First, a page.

2 min read.Updated: 06 Jul 2018, 10:55 AM ISTUday Bhatia
Wes Anderson's second stop motion animated film is full of wonders
If stop motion didn’t already exist, one gets the feeling Wes Anderson would have invented it. It’s difficult to imagine any other animation style working as well for him. Every characteristic of stop motion is reflected in his cinema: the detailing, the tactility, the slight formality, a world of effort concentrated in a single gesture or frame.
Isle of Dogs is Anderson’s second animated feature after his adaptation of Roald Dahl’s Fantastic Mr Fox, and the first he’s built from an original story. And I do mean original. One can picture Anderson telling studio executives, “So, there’s this evil mayor of a dystopian Japanese city who banishes all the dogs to a trash island after an outbreak of canine flu. Tilda Swinton is a pug named Oracle. I’m thinking I’ll make it mostly in Japanese." And, after an awkward silence, “Bill Murray’s in it."
In a prologue rendered in ravishing still images, we’re told that the cat-loving Kobayashi dynasty had once waged war on dogs, nearly wiping out the entire population, before a boy samurai killed the head of the clan. But the ancient grudge has persisted; the mayor who orders the exile of the dogs is named Kobayashi. He starts with Spots, the bodyguard hound of his young ward, Atari. Soon, all dogs in Megasaki—unused to fending for themselves, many of them down with snout fever—have been deported to the trash heap of an island off the coast.
Even in a Wes Anderson film—not the most canine-friendly environment—you apparently can’t keep a boy and his dog apart. Atari crash-lands his plane on the island and is discovered by Chief (Bryan Cranston), Rex (Edward Norton), King (Bob Balaban), Boss (Bill Murray) and Duke (Jeff Goldblum). Despite Chief’s protests—he was a stray back in Megasaki, and feels no kinship towards humans—they decide to help him look for Spots.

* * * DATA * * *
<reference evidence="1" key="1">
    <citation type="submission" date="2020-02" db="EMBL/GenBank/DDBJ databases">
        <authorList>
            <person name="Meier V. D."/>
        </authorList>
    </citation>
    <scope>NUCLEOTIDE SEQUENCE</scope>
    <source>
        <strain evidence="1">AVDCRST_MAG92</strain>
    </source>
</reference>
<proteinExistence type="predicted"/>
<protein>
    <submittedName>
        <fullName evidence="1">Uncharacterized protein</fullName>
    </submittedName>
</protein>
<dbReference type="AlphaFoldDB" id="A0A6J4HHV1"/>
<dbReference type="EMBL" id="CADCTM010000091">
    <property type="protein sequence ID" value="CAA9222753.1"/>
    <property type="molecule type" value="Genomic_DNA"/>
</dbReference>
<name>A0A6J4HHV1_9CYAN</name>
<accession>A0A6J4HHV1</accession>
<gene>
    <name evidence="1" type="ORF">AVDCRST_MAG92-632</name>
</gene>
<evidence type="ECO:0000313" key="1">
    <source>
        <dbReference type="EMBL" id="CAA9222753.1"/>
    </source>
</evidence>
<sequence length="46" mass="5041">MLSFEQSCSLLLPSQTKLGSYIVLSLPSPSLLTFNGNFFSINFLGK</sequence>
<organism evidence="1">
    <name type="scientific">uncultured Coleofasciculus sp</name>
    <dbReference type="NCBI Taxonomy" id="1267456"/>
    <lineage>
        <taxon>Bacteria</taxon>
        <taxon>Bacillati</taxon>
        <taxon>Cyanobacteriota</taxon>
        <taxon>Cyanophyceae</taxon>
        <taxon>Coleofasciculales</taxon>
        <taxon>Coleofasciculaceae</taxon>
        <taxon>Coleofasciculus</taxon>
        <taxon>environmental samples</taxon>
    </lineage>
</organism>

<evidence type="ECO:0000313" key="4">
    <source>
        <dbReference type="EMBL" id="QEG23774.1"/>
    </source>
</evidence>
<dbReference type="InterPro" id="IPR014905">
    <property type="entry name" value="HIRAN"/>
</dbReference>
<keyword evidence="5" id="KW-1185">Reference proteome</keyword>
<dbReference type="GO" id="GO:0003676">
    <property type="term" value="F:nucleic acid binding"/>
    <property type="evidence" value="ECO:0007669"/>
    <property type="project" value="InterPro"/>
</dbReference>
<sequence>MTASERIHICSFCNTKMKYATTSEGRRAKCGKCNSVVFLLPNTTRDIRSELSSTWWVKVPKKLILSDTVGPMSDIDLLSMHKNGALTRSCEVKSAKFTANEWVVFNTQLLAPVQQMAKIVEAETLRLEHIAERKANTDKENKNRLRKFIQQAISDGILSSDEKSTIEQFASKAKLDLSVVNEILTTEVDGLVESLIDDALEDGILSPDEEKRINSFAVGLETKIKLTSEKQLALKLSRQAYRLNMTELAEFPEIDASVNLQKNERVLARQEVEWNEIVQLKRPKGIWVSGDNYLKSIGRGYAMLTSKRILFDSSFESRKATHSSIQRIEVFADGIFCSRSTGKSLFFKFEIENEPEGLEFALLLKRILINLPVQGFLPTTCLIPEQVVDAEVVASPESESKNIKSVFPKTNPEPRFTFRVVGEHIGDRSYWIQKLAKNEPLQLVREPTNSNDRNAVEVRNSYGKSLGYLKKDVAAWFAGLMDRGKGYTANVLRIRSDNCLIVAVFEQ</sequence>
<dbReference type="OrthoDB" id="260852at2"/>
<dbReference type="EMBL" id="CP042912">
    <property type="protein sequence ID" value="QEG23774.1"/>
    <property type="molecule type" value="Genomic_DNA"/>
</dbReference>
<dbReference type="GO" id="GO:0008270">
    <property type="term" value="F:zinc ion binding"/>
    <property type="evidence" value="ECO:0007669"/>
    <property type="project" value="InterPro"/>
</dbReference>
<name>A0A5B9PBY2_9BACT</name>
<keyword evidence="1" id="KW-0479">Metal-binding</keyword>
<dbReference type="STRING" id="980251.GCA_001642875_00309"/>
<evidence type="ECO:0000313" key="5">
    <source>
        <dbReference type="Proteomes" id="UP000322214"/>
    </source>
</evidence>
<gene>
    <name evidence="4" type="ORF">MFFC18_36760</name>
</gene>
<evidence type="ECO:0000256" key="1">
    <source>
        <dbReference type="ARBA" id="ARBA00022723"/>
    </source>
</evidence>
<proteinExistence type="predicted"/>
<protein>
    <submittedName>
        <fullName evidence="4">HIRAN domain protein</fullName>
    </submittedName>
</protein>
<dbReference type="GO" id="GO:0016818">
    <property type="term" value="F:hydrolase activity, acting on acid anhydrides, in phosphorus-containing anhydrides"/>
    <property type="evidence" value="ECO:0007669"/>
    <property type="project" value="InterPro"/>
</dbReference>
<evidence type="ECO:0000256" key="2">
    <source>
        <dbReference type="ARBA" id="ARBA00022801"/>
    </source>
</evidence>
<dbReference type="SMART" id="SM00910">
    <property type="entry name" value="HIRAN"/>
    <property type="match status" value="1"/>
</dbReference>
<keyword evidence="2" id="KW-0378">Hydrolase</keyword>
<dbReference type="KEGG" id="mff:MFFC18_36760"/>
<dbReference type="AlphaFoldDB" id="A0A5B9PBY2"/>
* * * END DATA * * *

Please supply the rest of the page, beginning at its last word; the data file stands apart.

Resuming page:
It’s easy to get lost in the off-kilter rhythms of stop-motion—all those famous voices charmingly out-of-sync with the facial movements of the characters—but try and tear your gaze from time to time to the ingenious, ever-changing backdrops. The trash piles up scene after scene like so many art installations (a cave constructed out of used sake bottles—the dogs did that?), and a couple of the landscapes left me short of breath, as when we look down on Atari and the pack walking in single file, a row of rusted trucks on one side, a sheer drop on the other, The West Coast Pop Art Experimental Band’s I Won’t Hurt You gently throbbing on the soundtrack.
In the wake of the film’s release, some have expressed discomfort with what they think are Japanese stereotypes that Anderson has used. I wouldn’t presume to tell anyone to not feel culturally offended, but it’s worth noting that Anderson’s style has always been dependent on archetypes, from artistic, high-strung New York Jews to suave, sexually flexible Continentals. His vision of India in The Darjeeling Limited struck me as neither offensive not authentic—just Anderson looking, in his peculiar way, at a part of the world that fascinates him. Similarly, I’d hesitate to attach deeper significance to the deportations in Isle of Dogs—if Anderson’s a political filmmaker, he keeps it well-hidden. One charge against him I’ve never agreed with, though, is that he’s too clever, not emotional enough. Show me another director who can take a conversation between two dogs, strangers speaking in uninflected voices in the dark of night , and make it hurt like a Raymond Carver story.